Let’s start off with a dose of honesty: A day of art usually means hopping on a train for a trip to The Met or Museum of Modern Art. It’s not that there isn’t plenty to see close to home (there is!), but we’d like to see the big guns like Picasso, Warhol, and Chagall. But we’d also like to avoid the hordes of tourists that continuously bombard the museums in Manhattan. So we looked to the county’s museums for an art fix without the crowds or commute—and we couldn’t be happier with what we found. Picasso and Warhol? Check. O’Keeffe, Pollock, Rothko, and Rodin had us ticking off boxes from our must-see-artists list, too. So now it’s your turn to use the last bit of summer to check these artists out.
Matisse and Chagall at Union Church
Stained-glass by Matisse at Union Church in Pocantico Hills
Here’s a reason to head to church: At Union Church in Pocantico Hills, you’ll find 10 stained-glass windows created by Henri Matisse and Marc Chagall. And their beauty rivals their rarity. The rose window—designed by Matisse to honor the memory of Abby Aldrich Rockefeller—is the artist’s last work, completed just days before his death. The nine windows by Chagall are the only cycle of church windows by the artist in America.
Warhol at the Hudson River Museum
Warhol’s The Witch at the Hudson River Museum in Yonkers
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Take a walk on the wild side at the Hudson River Museum in Yonkers. This month, the museum is bringing four silkscreens from Andy Warhol’s Myths series out of storage. The works—The Witch, Santa Claus, Uncle Sam, and Dracula—pay homage to old Hollywood and nostalgic characters from Warhol’s youth.
Picasso at Kykuit
Picasso tapestry at Kykuit in Sleepy Hollow
It shouldn’t be a surprise that Kykuit—the hilltop Rockefeller estate in Sleepy Hollow—houses an enviable collection of art. After all, Abby Aldrich Rockefeller was a driving force behind the establishment of New York’s Museum of Modern Art. Scattered across the estate’s gardens and galleries, you’ll find works by Warhol, Chagall, Alexander Calder, and Alberto Giacometti. But the can’t-miss pieces here are part of a collection of work by Picasso, which includes his whimsical sculpture The Bathers, just off the tennis lawn, and a selection of ceramic vases and prints in galleries on the property. The need-to-see-immediately part, though: a grouping of 12 tapestries—commissioned by Rockefeller and woven in France under Picasso’s strict supervision—replicating some of his most famous works.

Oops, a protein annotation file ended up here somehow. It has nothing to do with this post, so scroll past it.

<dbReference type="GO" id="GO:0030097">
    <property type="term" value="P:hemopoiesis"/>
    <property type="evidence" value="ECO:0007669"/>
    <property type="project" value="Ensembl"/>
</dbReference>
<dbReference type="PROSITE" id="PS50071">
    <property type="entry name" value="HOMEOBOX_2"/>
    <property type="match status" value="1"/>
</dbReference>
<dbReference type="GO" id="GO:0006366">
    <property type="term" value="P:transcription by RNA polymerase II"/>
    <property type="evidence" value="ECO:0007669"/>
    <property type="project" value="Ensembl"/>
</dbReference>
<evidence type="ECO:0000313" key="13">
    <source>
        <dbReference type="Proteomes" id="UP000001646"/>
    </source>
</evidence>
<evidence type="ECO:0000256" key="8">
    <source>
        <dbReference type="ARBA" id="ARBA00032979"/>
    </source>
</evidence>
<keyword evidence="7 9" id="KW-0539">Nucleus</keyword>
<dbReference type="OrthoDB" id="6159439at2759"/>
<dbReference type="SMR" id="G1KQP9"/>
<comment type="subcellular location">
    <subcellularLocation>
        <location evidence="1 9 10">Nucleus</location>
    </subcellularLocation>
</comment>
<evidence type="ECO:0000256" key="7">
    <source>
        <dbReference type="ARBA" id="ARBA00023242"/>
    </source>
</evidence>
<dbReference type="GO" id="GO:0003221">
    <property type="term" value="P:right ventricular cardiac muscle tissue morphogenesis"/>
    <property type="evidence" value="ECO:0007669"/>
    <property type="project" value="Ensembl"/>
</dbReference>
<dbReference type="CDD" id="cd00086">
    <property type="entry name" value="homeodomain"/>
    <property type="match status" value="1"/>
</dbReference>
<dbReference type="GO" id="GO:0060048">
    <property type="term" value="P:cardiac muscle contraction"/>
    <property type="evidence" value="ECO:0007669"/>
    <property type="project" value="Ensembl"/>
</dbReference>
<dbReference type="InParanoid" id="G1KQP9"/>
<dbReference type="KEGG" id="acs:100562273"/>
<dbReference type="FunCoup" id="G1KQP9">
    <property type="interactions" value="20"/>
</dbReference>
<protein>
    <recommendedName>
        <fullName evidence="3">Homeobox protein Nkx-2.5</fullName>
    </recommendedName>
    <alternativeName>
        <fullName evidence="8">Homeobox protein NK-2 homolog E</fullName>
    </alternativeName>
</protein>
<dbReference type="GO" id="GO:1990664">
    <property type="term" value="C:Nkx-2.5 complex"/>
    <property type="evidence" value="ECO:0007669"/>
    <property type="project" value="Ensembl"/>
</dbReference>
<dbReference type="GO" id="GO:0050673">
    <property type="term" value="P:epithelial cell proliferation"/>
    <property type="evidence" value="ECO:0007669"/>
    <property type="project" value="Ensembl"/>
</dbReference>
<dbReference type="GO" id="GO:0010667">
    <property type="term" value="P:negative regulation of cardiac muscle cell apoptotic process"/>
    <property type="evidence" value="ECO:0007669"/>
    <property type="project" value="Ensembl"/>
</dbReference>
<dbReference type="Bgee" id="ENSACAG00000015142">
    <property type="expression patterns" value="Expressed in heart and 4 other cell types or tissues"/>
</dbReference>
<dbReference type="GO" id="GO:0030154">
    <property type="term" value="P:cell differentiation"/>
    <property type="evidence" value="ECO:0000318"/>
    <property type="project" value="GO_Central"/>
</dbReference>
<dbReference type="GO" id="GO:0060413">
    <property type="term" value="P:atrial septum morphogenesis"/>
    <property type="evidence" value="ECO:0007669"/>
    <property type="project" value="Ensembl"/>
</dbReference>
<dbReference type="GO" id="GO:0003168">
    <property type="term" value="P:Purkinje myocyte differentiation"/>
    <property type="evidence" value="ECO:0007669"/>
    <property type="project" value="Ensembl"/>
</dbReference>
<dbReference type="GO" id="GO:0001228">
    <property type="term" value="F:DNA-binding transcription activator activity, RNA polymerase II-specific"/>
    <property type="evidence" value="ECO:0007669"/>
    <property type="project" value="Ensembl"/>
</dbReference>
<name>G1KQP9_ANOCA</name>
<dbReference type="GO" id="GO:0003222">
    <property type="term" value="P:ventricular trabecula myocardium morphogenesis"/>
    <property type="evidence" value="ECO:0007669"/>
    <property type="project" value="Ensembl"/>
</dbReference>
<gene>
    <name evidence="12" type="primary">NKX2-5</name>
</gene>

Rodin at the Bruce Museum
The Whore of Babylon by Albrecht Dürer at the Bruce Museum in Greenwich, CT. The Whore of Babylon photo courtesy of C. G. Boerner
The Bruce Museum in Greenwich, Connecticut, might be best known for its extensive collection of African art and artifacts, but did you know it’s also home to a Rodin? In 1995, the museum acquired a signed bronze cast of one of the French artist’s most famous sculptures, The Kiss, which depicts a passionate embrace from the pages of Dante’s Divine Comedy. While you’re there, stop by the exhibit Pride, the museum’s contribution to The Seven Deadly Sins exhibition currently on display around Westchester and Connecticut. Among work by a variety of artists, you’ll find two prints by German artist Albrecht Dürer—Nemesis and The Whore of Babylon.
Pollock and Rothko at the Neuberger
O’Keeffe’s Lake George by Early Moonrise at the Neuberger Musem of Art at Purchase College
You could spend days upon days perusing the art housed inside the Neuberger Museum of Art at Purchase College. Since its establishment in 1969, the collection has grown to include more than 7,000 works from 20th-century artists like Georgia O’Keeffe, Edward Hopper, and Alexander Calder. While you can explore the whole museum for a survey of artistic movements over the last 100 years, don’t miss its most easily identifiable works: Number 8 by Jackson Pollock and Old Gold over White by Mark Rothko.